Disciple – The Supper
Dawn Farmer

Disciple Series —”The Supper”

Sermon by Dawn Farmer, Desert Springs Bible Church, March 20, 2021

Good morning, my name is Dawn.  I serve as one of the ministers here at DSBC, and today I am honored to be able to share with you as we continue in our series called “Discipleship.”  We’ve been going through the Gospel of Mark together, learning what it means to be disciples of Jesus.  I love this series because the way Pastor Caleb has modeled for us as we’ve gone through this series is that we’ve really focused in on how the ancient church would have heard these words.  We know that at that time there wouldn’t have been multiple copies of the Word.  In fact, there might have but one copy shared among many cities — not just among a church family, but among the many cities.  And so, we’ve been really focusing in on how the ancient church would have experienced the Word in that way.

And as we’ve gone through the Word, we’ve kind of just noticed Jesus’s presence and his compassion — the way He did life.  And so, it’s just a way of understanding what it meant to follow Jesus – and what it meant to follow the Father.  The Father had called Jesus to live His life on Earth, and so I’m excited.

What I’ve noticed as we’ve been going through these chapters in Mark is that Jesus is the teacher.  But we often don’t see Jesus teaching in the way that we, as maybe American academics, might think of it — where there’s a person at the front of the stage or at the front of the room.  Jesus taught by doing.   Jesus taught by saying, come, come with me, see how I handle these situations that you might also encounter.  See how I do life.  And that’s what I want to point out that discipleship means that we are called to do life together in a way that our teacher, Jesus, modeled.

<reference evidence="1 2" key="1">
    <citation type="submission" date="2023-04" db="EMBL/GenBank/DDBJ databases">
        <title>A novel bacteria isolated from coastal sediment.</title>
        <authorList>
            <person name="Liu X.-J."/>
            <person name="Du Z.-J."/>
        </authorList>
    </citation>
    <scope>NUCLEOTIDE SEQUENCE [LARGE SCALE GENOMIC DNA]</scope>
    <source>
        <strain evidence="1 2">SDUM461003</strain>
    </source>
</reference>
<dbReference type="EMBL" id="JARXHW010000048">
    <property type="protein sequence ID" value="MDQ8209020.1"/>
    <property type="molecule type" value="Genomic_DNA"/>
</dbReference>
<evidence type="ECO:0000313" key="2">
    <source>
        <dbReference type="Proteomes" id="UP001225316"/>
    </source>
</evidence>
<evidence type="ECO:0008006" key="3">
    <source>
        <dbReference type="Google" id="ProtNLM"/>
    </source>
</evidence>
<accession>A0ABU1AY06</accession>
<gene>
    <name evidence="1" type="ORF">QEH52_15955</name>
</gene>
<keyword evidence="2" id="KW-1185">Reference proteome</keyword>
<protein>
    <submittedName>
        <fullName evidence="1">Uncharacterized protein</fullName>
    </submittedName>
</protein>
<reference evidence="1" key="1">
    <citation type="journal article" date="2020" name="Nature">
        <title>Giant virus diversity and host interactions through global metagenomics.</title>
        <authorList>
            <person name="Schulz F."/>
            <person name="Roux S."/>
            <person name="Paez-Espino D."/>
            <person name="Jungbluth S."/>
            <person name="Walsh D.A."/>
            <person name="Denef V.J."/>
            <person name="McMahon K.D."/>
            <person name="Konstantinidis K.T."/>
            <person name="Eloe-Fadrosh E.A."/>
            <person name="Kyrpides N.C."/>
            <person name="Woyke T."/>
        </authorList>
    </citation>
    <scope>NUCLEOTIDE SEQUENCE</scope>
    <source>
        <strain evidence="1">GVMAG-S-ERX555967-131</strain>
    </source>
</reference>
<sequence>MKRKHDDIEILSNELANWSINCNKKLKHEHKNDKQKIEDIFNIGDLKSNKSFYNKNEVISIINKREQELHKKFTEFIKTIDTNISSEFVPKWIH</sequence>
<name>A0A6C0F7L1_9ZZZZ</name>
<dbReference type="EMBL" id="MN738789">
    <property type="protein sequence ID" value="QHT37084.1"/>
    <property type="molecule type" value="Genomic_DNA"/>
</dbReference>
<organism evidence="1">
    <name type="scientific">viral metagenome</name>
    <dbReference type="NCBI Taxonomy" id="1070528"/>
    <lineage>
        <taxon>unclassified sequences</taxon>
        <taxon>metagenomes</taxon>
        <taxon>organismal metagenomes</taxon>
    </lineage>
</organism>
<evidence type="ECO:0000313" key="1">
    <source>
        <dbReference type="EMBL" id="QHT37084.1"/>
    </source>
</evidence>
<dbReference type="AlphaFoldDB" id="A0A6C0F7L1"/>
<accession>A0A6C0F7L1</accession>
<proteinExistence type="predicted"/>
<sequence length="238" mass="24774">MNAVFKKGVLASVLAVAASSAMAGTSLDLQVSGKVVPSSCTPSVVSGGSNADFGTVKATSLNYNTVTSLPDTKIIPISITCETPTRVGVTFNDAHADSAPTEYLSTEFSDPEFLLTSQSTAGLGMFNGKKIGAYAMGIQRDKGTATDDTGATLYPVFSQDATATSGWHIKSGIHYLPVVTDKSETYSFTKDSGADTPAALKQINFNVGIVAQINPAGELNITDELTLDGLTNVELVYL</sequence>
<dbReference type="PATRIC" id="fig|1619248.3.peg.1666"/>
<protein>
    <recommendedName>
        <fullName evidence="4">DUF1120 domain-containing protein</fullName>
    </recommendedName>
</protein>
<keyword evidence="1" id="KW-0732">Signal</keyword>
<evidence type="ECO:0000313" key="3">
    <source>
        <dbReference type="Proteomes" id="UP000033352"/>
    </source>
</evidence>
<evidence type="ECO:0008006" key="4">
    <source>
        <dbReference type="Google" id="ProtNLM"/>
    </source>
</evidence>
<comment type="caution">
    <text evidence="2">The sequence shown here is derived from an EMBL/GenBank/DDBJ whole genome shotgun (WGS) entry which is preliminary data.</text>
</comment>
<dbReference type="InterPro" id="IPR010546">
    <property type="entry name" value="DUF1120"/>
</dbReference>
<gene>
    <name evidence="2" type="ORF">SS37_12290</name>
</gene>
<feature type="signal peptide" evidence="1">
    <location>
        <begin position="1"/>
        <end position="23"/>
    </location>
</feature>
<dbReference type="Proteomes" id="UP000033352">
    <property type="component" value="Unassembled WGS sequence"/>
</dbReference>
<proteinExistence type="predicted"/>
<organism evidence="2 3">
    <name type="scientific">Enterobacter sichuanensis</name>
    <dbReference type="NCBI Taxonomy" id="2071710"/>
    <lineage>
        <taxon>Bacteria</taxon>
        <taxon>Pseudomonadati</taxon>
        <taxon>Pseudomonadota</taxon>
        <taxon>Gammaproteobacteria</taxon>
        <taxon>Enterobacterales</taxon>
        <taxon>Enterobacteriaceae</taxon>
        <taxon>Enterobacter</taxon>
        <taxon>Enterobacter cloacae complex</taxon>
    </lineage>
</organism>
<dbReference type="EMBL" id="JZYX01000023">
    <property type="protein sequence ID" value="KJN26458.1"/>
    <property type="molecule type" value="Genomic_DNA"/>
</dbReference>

The other thing that I notice, as we’ve been going through this study of Mark, is that if you’ve been in the church for a long time, we often refer to the first church as the church that we see in the Book of Acts.  When I was thinking about this, I was thinking, you know what really this is?  This is Jesus’s boots on the ground, leading His church.  That’s what we see in Mark now.  Through the Gospels, we get this opportunity to see Jesus’s boots on the ground, discipling and leading His church.

And here’s the interesting thing. I think we often think that these people, these disciples of Jesus, men and women, would go on to be church leaders.  But we actually see that maybe many of them go on to be marketplace leaders, business leaders, business owners, home makers, creatives, artists, people who are leading in their community as disciples in various ways.  So, I just want to keep that in mind as we are reading today — as we talk about the disciples — that these disciples were not just future church leaders.